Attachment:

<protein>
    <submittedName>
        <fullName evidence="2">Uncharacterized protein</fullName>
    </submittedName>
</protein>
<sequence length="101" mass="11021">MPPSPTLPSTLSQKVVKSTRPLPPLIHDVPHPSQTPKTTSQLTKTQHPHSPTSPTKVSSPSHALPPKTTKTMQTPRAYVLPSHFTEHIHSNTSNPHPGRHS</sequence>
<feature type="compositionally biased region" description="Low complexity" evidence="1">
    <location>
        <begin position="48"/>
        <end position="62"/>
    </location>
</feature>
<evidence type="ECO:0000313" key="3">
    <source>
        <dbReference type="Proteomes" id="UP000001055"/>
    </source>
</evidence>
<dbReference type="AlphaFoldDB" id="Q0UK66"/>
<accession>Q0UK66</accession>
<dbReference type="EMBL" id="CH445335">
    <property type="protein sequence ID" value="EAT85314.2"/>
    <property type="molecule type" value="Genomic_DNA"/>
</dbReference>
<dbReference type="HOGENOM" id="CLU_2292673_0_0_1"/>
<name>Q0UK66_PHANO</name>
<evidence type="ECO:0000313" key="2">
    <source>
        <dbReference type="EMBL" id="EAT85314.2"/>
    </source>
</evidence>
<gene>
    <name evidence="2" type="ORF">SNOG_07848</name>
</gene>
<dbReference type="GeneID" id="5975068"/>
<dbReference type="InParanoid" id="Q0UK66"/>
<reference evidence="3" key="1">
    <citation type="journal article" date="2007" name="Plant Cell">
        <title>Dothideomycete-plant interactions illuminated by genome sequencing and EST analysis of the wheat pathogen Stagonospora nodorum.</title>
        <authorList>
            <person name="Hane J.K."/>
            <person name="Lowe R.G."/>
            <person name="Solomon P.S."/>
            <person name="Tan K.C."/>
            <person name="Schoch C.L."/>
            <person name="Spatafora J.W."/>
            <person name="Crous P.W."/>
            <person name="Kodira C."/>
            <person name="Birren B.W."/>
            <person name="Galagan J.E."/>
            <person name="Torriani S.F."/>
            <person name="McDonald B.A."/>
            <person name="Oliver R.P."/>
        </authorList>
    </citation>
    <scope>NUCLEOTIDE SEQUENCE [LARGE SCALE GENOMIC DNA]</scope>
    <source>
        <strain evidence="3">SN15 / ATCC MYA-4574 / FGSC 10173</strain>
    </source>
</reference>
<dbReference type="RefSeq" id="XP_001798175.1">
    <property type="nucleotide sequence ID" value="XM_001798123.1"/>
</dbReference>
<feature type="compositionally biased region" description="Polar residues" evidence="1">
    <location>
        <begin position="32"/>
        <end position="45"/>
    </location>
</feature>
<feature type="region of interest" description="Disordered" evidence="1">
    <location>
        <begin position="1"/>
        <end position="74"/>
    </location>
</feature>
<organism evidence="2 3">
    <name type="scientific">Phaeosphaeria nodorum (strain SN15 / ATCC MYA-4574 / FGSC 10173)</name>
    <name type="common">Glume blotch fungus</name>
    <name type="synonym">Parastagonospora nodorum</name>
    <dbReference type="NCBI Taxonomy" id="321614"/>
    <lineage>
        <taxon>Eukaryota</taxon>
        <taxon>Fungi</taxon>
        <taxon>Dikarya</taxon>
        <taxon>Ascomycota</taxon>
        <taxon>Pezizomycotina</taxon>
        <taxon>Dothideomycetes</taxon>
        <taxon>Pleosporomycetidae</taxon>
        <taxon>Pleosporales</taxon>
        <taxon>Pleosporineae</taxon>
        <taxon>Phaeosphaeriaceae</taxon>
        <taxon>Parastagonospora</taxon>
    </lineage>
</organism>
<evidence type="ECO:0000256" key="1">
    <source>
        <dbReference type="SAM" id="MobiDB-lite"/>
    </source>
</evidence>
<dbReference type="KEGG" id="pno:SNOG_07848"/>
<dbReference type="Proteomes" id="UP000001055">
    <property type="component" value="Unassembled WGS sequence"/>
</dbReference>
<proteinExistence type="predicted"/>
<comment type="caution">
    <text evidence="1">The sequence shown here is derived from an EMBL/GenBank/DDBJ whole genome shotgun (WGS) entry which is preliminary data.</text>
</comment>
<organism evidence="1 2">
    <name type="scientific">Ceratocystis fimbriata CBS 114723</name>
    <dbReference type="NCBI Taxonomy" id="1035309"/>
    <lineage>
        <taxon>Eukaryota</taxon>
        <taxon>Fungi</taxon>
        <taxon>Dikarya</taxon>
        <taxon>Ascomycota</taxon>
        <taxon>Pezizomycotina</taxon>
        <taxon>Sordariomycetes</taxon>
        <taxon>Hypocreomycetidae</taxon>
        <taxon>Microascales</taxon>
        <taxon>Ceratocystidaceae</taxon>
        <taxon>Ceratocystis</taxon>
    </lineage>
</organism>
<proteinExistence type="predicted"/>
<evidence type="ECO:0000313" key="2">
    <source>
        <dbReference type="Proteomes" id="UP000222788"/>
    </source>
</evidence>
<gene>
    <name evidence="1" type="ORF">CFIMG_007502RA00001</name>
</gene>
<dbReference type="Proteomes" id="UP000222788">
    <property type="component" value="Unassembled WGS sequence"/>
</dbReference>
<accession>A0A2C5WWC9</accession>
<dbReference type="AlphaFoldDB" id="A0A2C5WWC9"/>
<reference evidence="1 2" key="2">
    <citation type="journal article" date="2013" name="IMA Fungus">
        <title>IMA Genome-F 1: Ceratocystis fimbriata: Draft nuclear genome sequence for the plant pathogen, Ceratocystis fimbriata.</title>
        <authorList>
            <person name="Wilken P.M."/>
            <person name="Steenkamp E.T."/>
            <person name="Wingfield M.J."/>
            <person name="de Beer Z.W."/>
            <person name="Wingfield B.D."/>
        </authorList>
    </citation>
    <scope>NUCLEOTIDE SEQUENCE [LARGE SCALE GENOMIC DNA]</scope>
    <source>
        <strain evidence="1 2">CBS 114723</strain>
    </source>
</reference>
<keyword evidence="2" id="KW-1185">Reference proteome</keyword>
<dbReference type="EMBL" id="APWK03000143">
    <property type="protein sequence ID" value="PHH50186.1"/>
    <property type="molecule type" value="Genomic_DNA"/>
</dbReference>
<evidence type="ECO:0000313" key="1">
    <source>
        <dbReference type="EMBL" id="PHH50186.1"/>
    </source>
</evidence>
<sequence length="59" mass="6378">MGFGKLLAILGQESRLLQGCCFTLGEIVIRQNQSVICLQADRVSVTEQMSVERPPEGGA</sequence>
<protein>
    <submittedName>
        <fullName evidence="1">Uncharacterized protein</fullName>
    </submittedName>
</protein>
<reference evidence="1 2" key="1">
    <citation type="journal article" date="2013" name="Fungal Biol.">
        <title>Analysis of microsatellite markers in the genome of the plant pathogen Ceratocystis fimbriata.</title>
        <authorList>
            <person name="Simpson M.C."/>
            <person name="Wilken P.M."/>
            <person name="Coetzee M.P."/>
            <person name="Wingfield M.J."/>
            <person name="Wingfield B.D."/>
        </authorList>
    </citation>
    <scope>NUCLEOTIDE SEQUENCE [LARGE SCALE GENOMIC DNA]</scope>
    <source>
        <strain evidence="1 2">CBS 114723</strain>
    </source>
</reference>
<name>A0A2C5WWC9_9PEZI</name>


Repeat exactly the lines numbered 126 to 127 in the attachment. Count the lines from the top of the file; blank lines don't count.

        <dbReference type="Proteomes" id="UP000222788"/>
    </source>